Daily briefing

10 things you need to know today: December 23, 2017

Trump signs GOP tax overhaul into law, U.N. Security Council unanimously votes for strict sanctions on North Korea, and more

1

Trump signs GOP tax overhaul into law

President Trump signed the GOP's $1.5 trillion tax plan into law Friday, fulfilling the party's promise of cementing the legislation before Christmas. There were rumors Trump might not ink the measure until Jan. 3 to avoid triggering cuts to entitlement programs that could jeopardize negotiations to avert a government shutdown, but the House and Senate both voted Thursday to approve a spending package that would fund the government until Jan. 19. The sweeping tax law — which slashes the corporate tax rate to 21 percent from 35 percent and lowers income tax rates for six of seven tax brackets while doubling the standard deduction — did not earn a single Democratic vote. Trump celebrated the signing with several posts on Twitter.

2

U.N. Security Council unanimously votes for strict sanctions on North Korea

The United Nations Security Council voted unanimously to place heavy new sanctions on North Korea, limiting oil exports to current levels and ordering North Korean workers abroad to return home within two years. Friday's 15-0 vote was also significant because the U.S. was joined by Russia and China, which historically have been wary of escalating sanctions against Pyongyang. "President Trump has used just about every lever you can use, short of starving the people of North Korea to death, to change their behavior," said White House adviser Thomas Bossert this week. "We don't have a lot of room left here." Trump on Twitter touted the vote as evidence the "World wants Peace, not Death!"

3

U.S. to sell anti-tank missiles to Ukraine

The United States will sell anti-tank missiles and other weapons to Ukraine, the State Department announced Friday, a change from past practice of providing only military training while permitting small arms sales. The Ukrainian government has been battling Russian-supported separatists following Russia's annexation of Crimea in 2014, and Friday's news is seen as an escalation of U.S.-Russia tensions. German Chancellor Angela Merkel and French President Emmanuel Macron, meanwhile, issued a statement calling for "disengagement and the withdrawal of heavy weapons" in the Ukrainian conflict.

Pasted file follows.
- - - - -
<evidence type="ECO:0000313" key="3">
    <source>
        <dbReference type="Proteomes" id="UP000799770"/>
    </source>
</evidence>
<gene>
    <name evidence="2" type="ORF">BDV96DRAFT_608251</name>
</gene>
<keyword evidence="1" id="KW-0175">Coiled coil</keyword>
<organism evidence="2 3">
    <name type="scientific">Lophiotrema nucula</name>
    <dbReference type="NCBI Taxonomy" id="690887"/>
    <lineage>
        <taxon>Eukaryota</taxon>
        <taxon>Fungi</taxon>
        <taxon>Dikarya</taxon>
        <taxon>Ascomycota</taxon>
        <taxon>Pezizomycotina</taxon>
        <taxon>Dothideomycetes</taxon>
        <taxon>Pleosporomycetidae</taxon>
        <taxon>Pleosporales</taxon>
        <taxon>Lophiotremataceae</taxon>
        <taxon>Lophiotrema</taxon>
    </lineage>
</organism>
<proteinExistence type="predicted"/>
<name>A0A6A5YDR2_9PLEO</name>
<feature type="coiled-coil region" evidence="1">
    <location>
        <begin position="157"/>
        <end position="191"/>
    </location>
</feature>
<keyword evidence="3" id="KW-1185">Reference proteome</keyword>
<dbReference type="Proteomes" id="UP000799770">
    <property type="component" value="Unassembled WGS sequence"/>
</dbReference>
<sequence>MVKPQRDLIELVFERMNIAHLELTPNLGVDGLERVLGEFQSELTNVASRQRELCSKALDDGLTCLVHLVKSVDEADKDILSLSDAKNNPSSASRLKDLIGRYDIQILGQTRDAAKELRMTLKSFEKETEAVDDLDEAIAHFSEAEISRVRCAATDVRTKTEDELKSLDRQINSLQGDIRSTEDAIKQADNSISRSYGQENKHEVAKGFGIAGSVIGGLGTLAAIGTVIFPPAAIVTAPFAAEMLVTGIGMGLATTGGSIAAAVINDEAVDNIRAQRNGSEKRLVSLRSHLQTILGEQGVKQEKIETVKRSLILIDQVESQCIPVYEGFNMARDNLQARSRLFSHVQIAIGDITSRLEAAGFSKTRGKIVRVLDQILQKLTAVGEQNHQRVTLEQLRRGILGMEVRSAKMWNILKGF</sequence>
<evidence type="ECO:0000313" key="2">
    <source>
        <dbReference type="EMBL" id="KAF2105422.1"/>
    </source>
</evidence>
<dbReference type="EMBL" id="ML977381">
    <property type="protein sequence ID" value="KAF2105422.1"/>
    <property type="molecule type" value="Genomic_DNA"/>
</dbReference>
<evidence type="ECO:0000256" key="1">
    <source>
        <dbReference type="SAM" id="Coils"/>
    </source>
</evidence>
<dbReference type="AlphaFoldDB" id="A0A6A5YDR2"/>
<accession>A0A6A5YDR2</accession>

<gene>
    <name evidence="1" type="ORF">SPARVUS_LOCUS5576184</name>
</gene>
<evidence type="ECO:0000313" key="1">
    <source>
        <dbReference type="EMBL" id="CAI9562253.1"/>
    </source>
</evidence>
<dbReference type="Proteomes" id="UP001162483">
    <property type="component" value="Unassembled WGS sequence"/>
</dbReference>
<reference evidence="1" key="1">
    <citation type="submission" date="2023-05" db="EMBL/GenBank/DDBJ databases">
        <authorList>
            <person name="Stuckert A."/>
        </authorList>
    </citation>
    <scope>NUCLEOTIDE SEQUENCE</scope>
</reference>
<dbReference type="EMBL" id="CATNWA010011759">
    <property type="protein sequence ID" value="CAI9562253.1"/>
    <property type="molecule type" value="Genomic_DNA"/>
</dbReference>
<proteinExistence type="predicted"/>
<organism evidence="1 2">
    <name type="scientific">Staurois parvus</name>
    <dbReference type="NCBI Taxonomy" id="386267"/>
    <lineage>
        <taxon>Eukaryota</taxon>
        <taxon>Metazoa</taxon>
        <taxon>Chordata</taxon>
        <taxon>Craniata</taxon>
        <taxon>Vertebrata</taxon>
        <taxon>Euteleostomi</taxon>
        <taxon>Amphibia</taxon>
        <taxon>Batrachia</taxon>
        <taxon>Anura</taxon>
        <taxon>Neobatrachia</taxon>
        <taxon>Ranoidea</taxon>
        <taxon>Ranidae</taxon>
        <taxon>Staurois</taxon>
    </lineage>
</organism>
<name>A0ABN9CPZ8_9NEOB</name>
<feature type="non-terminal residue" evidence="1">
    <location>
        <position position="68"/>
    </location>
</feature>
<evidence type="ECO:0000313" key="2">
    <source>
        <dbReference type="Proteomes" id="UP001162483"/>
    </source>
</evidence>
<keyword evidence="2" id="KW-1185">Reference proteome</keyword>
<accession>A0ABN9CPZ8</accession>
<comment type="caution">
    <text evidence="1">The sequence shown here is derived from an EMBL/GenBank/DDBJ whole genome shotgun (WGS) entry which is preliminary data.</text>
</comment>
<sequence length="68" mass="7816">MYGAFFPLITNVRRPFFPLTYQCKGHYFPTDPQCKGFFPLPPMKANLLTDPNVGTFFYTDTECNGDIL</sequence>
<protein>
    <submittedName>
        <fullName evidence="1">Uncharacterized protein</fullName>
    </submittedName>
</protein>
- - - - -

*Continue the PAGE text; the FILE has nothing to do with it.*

4

Court rules latest travel ban violates federal law

A federal appeals court in San Francisco ruled Friday night that the latest iteration of President Trump's travel ban violates federal law, and its issuance by the president via executive order exceeds executive branch authority as delegated by the Constitution. The court's unanimous decision says the ban improperly overrides congressional lawmaking power, engages in "nationality discrimination," and does not demonstrate "nationality alone" is a basis for immigration exclusion. This ruling will not inhibit the travel ban's implementation, but it does bring the ban one step closer to a final ruling from SCOTUS.

5

Thomas Fire becomes largest in recorded California history

Southern California's Thomas Fire became the state's largest wildfire in recorded history Friday night, state officials said. The blaze has now burned 273,400 acres, which is about 427 square miles, and has destroyed more than 1,000 structures. One firefighter was killed fighting the fire, which is now 65 percent contained. Nearly 3,000 firefighters are still battling the Thomas Fire around the clock and are expected to continue to do so until at least early January, depending on weather conditions. Firefighters' worst case scenario would see the Thomas Fire going through downtown Santa Barbara.